|June 2013||A Publication of Seventh Day Home Church Fellowships||Vol 04 - Issue 02|
Supplements & Their Sources
by David Sims
IN this article we will continue our look at the subject of supplementation begun in our last issue; focusing this time on the source of vitamin supplements and their processing. According to Ryan Andrews in his article, All About Where Vitamin Supplements Come From, of Jan. 31, 2011, there are six categories that describe the source ingredients from which vitamins are made. These are:
1. Those claiming to be Natural: In this category, the nutrients from vegetable, animal, or mineral sources are used to isolate the vitamin needed. Some examples are vitamin D3 from fish liver oil, or vitamin E from soybean oil. These natural ingredients go through intensive processing and refining, and often require very harsh chemicals to make the reactions needed. Consider the following thoughts:
* No vitamin is really natural when it is isolated from all the other nutrients that augment its availability and use in the body.
* Caution vegetarians! “natural” often means the source is animal.
* The manufacturer may start out with a natural source, but the processing and the chemicals used in the processing are far from natural.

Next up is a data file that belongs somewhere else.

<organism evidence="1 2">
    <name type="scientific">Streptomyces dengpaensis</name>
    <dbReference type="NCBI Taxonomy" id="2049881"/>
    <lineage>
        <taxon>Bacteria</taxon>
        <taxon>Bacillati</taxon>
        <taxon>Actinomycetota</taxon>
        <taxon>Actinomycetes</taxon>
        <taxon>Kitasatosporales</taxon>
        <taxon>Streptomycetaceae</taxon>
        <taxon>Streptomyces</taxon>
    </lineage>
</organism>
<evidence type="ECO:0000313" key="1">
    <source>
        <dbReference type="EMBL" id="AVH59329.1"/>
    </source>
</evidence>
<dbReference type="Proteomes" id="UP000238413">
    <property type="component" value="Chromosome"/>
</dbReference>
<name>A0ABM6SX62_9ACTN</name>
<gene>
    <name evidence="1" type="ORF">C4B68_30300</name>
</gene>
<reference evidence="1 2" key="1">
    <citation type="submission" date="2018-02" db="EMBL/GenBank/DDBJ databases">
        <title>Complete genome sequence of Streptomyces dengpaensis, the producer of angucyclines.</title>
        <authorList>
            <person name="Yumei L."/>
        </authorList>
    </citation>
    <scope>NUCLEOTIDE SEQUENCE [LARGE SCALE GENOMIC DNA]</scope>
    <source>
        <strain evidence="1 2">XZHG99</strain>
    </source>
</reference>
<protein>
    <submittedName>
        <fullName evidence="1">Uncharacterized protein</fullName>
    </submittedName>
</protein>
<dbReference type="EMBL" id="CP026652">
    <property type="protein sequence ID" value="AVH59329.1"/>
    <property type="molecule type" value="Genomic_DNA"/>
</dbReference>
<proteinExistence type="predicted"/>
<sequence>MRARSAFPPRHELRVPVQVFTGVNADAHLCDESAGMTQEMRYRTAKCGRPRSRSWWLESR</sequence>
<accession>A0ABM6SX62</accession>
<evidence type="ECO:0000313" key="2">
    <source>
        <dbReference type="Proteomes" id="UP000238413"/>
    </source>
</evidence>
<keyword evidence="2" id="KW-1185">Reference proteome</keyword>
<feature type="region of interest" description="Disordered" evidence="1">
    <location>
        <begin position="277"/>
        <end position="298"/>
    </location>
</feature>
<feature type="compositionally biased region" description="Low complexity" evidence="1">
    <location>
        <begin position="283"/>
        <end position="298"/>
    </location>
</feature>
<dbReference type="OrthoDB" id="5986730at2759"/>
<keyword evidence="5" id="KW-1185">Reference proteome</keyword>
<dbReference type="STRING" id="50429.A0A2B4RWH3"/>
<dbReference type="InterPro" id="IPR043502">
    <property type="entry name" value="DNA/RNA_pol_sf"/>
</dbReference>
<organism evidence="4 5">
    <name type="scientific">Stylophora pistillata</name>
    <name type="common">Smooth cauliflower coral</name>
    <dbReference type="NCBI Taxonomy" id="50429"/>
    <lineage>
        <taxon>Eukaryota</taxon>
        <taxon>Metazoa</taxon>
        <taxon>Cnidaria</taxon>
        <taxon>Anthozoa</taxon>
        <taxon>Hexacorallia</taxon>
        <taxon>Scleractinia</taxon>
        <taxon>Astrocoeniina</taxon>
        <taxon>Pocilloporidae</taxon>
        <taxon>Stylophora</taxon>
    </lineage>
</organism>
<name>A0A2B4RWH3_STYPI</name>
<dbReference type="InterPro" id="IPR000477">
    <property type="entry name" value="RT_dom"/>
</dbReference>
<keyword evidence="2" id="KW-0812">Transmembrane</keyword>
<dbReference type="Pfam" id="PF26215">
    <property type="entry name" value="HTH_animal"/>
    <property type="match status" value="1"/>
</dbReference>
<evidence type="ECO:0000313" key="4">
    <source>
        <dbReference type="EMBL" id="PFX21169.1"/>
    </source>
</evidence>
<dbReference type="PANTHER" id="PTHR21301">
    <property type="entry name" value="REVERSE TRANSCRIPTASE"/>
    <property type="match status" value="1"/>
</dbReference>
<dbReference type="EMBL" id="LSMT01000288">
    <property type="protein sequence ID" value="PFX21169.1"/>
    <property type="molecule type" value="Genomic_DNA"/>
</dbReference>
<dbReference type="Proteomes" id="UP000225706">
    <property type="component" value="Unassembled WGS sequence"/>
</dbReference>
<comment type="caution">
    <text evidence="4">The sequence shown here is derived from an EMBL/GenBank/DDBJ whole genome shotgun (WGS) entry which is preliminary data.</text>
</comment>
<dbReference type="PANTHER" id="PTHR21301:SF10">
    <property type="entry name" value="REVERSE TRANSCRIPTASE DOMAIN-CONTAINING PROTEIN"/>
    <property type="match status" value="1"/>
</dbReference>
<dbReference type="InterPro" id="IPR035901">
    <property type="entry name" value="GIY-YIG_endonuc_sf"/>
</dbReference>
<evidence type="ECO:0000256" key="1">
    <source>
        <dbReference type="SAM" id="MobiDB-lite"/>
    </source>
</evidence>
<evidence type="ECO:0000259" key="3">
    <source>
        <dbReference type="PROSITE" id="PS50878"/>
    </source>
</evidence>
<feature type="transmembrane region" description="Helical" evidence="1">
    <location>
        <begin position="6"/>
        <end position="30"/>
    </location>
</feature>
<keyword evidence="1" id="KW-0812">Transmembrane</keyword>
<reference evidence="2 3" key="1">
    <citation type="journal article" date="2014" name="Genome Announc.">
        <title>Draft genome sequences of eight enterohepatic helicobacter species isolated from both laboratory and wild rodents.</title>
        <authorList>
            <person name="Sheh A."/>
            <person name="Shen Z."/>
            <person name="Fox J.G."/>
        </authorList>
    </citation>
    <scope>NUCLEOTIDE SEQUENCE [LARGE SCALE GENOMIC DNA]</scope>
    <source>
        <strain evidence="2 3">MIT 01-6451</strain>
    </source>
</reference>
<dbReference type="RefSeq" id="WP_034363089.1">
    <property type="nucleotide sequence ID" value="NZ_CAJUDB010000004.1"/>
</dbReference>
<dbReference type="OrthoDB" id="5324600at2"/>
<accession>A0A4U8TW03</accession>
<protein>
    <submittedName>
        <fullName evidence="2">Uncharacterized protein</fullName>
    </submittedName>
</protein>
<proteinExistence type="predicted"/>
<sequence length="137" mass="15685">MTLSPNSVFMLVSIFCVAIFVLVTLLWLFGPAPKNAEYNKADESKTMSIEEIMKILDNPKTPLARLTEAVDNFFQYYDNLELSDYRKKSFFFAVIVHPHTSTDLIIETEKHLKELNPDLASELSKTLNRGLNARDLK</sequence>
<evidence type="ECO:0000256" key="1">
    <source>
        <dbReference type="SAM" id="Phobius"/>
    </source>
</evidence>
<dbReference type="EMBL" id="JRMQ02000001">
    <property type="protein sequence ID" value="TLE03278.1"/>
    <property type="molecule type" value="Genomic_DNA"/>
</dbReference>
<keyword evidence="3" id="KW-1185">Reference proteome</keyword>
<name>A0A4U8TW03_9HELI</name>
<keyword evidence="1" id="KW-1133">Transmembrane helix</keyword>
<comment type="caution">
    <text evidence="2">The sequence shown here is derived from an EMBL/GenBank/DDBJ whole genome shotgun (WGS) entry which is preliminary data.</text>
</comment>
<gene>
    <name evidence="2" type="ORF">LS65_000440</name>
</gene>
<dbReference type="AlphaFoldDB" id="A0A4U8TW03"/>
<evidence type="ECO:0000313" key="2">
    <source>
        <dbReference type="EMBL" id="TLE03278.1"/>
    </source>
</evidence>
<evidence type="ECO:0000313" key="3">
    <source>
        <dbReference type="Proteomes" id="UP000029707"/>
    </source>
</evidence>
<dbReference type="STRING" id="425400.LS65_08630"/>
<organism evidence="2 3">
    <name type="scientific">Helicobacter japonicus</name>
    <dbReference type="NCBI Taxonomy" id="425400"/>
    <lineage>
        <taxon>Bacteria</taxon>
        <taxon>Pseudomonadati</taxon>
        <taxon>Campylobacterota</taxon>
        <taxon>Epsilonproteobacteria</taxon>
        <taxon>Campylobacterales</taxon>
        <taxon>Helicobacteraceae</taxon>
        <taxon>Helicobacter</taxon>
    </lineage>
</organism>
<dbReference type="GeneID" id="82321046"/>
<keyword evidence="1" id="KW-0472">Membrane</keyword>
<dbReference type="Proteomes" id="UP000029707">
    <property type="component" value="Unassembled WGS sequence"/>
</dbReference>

* Vitamins labeled “natural” can be largely synthetic. There is no government set standard.
For example: fish oil (often taken by people who think that it is a natural source for vitamin D) is usually purified to remove toxic levels of PCBs, Mercury, Lead, Arsenic, etc. then de-odorized – leaving little vitamin D in the product, which is then corrected by adding synthetic vitamin D back to it. (Update on Cod Liver Oil Manufacture: David Wetzel Thursday, 30 April 2009: webpage info – http://www.wstonaprice.org/cod-liver-oil/update-on-cod-liver-oil-manufacture)
2. Nature-identical Synthetic: The nutrients in these supplements are actually made in a lab. It is claimed that the molecules of the man made vitamin are identical to the vitamin found in nature.
A good example is the popular vitamin C. Ascorbic acid is the most common form of synthetic vitamin C. It is usually derived from corn or rice. Much of it is manufactured in China. It goes through a so called two step fermentation synthesis. This process is described thus by Dr. Robert Thiel,
Non-food, so-called “natural” ascorbic acid is made by fermenting corn sugar into sorbitol, then hydrogenating it until it turns into sorbose, then acetone (commonly referred to as nail polish remover) is added to break the molecular bonds which creates isolated, crystalline, ascorbic acid ― (“The Truth About Vitamins in Nutritional Supplements,” Robert Thiel, Ph.D., Naturopath: see webpage — http://www.doctorsresearch.com/articles4.html).
3. Strictly Synthetic: Of this type we read:
Starting materials for strictly synthetic supplements can be anything from coal tar to petroleum to acetylene gas. These supplements are made in facilities via chemical manipulations with the goal of duplicating the structure of the isolated vitamin ― (All About Where Vitamin Supplements Come From: Ryan Andrews, Jan. 31, 2011).